I'm sure it has nothing directly to do with the original suabian tribe. Those germans who are called Svabi in the Balkans have been moved there by the Habsburg monarchy 200 years ago (Schwabenzug). Actual Svabians (Schwaben) do exist still today in Baden-Württemberg, and they represented only a small fraction of the "Svabi", but they apparently provided the name for all these german migrants. I don't know about Poland though.

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    Svabi ressembles suebi, a group of mobile germanic tribes:

    https://en.m.wikipedia.org/wiki/Suebi

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    Quote Originally Posted by ElHorsto View Post
    It is possible, but there are widespread confusions regarding the term "Saxon", even among Germans. The east-german provinces "Saxony" and Saxony-Anhalt are not the ancestral Saxon land and were only partially settled by Saxons. Even Mecklenburg is certainly more saxon than "Saxony". Especially Erzgebirge mountain in Saxony was populated more by franks and bavarians than saxons.

    The new I1 samples from Görzig are certainly no saxons, they were probably unknown germanic tribes that moved elsewhere. It is also possible that they moved to north-west and their offspring returned later as part of the saxons who had probably much less than 58% I1.

    Another confusion is that outside of Germany germans were called "Saxons" even if they came from franconian, austrian or swabian lands. I'm not sure but many of these "Saxons" from Serbia that you mention might have actually come from any part of Germany. For instance the "Saxons" from Banat in Romania mostly came from the french border and Luxemburg, which was ancestral Franconia.
    good precisions

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    from Wikipedia:

    Généralités[modifier | modifier le code]


    Le terme Suèves (latin Suebi, Suabi ou Suevi) fait référence à un groupe germanique, peuple qui vivait jadis dans le nord-est de la Magna Germania sur la mer Baltique. Dans les sources romaines, la mer Baltique est désignée comme Mare Suebicum d'après les Suèves. Le géographe Claude Ptolémée (vers 100, † environ 175) dans sa Géographie. localise à l'emplacement des rivières actuelles Swine et Oder le fleuve Συήβος (Suebos, lat.: Suevus). Ainsi, le nom tribal des Suebi peut se laisser interpréter comme provenant de la zone de peuplement d'origine en tant que «peuple de l'Oder» ou encore le nom de la rivière Suevus comme le nom du fleuve des Suèves.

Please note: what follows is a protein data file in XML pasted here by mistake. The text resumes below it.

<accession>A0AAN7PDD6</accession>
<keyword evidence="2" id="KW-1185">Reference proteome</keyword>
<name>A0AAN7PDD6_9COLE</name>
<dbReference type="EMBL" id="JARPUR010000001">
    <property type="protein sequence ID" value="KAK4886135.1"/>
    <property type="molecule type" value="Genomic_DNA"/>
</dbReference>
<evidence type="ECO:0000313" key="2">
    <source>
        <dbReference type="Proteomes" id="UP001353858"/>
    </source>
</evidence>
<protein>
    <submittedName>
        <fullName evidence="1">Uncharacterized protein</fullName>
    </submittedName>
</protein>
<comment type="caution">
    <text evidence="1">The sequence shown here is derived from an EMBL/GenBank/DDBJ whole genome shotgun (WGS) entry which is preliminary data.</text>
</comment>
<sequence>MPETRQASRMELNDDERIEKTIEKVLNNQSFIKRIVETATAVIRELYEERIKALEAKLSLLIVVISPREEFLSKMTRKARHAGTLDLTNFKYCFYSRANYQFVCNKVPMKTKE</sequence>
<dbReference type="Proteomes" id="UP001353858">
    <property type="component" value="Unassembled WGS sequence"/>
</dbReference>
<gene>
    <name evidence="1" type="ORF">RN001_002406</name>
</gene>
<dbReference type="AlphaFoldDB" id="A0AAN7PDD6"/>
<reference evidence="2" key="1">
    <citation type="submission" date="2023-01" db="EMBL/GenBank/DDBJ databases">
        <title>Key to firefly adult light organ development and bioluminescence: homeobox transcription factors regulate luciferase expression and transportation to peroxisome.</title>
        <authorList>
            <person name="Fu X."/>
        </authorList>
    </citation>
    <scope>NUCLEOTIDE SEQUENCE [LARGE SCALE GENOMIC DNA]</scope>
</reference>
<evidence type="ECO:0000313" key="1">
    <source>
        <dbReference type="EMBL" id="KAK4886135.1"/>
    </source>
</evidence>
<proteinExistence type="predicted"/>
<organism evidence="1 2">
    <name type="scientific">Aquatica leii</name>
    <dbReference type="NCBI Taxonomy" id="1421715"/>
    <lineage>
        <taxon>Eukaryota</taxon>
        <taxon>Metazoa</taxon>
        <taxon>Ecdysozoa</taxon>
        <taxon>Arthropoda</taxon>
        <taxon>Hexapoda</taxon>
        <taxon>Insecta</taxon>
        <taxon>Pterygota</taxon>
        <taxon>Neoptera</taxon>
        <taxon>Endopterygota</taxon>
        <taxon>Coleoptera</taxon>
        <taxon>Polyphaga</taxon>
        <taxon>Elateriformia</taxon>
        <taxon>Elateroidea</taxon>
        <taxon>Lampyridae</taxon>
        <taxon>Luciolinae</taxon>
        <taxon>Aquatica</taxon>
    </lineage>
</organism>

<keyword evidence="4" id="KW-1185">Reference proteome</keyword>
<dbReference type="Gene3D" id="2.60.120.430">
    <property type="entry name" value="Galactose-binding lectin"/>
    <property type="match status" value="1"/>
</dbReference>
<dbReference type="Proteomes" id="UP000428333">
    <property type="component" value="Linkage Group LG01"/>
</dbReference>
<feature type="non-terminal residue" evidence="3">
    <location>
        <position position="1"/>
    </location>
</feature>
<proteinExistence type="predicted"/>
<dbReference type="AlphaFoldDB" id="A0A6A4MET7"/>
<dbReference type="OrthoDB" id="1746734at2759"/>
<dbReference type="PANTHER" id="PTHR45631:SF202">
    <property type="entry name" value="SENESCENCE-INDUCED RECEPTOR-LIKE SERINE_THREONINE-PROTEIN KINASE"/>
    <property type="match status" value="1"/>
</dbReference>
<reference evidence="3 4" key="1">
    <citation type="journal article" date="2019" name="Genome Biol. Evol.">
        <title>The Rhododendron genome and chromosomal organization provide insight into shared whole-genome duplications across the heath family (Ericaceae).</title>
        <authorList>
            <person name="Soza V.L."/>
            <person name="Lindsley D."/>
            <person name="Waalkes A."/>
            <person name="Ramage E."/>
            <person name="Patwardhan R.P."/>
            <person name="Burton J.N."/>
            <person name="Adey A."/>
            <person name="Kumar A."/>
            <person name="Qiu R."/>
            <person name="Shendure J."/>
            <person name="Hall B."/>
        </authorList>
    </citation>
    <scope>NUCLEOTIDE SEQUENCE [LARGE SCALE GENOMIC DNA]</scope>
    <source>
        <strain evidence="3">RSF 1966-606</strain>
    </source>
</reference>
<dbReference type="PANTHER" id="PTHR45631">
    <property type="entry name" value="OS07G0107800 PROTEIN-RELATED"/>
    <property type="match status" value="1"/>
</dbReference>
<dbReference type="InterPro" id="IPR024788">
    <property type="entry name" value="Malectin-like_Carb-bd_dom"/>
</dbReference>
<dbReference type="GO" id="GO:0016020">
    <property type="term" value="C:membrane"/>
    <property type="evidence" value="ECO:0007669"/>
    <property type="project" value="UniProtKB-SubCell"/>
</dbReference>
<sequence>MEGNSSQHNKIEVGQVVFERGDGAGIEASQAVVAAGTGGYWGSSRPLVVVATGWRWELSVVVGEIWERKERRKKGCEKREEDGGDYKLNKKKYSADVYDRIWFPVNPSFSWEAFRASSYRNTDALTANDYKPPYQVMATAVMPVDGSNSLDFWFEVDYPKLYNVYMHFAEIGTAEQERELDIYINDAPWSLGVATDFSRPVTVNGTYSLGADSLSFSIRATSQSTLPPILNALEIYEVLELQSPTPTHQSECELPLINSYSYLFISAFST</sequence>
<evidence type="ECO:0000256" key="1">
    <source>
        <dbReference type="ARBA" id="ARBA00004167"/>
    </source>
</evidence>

Comme l'historien Reinhard Wenskus l'a expliqué, l'apparence et la tradition des Suèves a marqué la perception ethnographique et la description de nombreuses tribus germaniques dans le monde antique avant que cette empreinte ne passe aux tribus gothiques. Beaucoup de tribus germaniques ont fait en sorte de se présenter comme suèves.
    Étymologiquement, le nom des Souabes dérive directement du terme suève. De nombreuses tribus d'ascendance celte et/ou germanique ont été désignées de façon arbitraire par les romains (probablement pour des raisons géostratégiques et politiques), comme étant des tribus suèves à l'époque de Tacite: ainsi, les Marcomans, les Semnons lesHermundures, les Quades et les Lombards, et parfois les Angles1. Sur le plan archéologique, ils se laissent identifier, au plus tôt, dans les Germains de l'Elbe. L'archéologie les désigne comme appartenant à la fois à la culture de Jastorf et à la culture d'Harpstedt1.
    Les sources antiques perdent leur trace au iie siècle avant notre ère avant que ne réapparaisse leur nom dans des sources plus tardives. Ils ont participé aux grandes migrationset pour certains d'entre eux sont parvenus jusqu'à la péninsule Ibérique.

    Tacite, dans la Germanie, 39, témoigne que les Semnons passaient pour le fondement du peuple suève, vetustissimi Sueborum.
    Les Suèves selon César[modifier | modifier le code]

    En 58 av. J.-C., dans une bataille sur le Rhin, César défait les Suèves qui avaient pénétré en Gaule conduits par Arioviste. Dans ses rapports, il conçoit comme Suèves les peuples germaniques habitant à l'est des Ubiens et des Sicambres et indique qu'ils comptaient 100 groupes avec 1 000 hommes capables de combattre, mais qui se seraient retirés, lors de sa traversée du Rhin, vers la forêt de Bacenis (le massif d'Allemagne centrale, qui, selon César sépare les Suèves des Chérusques). Cette localisation est néanmoins considérée comme incertaine. Ils n'auraient pas connu de résidence fixe, mais se seraient déplacés chaque année dans le cadre des campagnes armées. La taille de l'alliance tribale suève est probablement due, dans la majorité des cas, à l'intégration d'autres tribus attirées par la gloire des Suèves à la guerre. Dion Cassius signale dans tous les cas, que « beaucoup d'autres manifestent la prétention d'être Suèves».
    Selon les sources archéologiques, on observe des colonies tout à fait permanentes au nord du Main et le long de celui-ci. De même, les oppida celtiques ont été occupées dans la région peu de temps après l'immigration germaniqune. Ces soi-disant Suèves du Main qui furent en 9/10 av. J.-C. soumis par Drusus, sont d'après les fouilles archéologiques un mélange de peuples germaniques du Rhin-Weser et de peuples germaiques de l'Elbe.
    Les Suèves du Neckar[modifier | modifier le code]